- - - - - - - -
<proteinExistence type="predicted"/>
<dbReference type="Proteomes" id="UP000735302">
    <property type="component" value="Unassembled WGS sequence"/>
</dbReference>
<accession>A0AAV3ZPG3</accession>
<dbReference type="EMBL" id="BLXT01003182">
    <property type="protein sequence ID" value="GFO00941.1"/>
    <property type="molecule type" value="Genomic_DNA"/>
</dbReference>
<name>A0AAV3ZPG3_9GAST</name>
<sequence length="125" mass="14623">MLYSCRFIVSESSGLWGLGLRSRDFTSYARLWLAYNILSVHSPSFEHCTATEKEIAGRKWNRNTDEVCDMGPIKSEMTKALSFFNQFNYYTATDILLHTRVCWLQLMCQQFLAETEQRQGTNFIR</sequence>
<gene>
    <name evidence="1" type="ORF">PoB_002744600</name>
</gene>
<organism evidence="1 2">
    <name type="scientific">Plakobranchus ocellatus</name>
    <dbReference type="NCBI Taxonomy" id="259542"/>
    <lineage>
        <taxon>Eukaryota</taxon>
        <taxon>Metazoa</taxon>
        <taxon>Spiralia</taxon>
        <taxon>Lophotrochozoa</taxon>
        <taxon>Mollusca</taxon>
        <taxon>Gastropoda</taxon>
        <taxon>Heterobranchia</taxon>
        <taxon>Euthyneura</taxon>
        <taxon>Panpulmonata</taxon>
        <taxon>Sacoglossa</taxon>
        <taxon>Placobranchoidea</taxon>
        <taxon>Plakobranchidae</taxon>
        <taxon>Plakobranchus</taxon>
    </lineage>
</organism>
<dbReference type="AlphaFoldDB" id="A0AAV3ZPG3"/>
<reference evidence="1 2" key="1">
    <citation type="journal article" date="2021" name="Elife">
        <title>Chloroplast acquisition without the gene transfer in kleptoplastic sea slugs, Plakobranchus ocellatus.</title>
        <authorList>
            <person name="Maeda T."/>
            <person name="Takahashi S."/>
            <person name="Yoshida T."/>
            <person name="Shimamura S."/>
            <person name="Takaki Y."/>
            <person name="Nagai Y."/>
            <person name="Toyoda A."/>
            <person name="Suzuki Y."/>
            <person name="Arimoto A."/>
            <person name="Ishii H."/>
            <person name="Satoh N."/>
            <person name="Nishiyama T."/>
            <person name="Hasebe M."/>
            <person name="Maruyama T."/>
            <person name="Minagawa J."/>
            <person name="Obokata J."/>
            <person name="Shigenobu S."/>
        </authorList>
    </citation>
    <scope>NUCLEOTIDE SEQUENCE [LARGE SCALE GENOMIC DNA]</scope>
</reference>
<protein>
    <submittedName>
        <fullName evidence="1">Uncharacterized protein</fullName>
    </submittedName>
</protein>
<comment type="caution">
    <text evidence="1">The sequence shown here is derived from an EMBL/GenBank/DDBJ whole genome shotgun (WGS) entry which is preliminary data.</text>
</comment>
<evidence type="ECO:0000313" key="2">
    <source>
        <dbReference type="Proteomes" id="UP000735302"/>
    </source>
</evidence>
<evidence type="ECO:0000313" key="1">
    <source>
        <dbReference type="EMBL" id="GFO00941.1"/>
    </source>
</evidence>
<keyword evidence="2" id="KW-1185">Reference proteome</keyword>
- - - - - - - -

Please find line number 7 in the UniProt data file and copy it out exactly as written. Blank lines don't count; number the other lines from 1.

    <property type="protein sequence ID" value="GFO00941.1"/>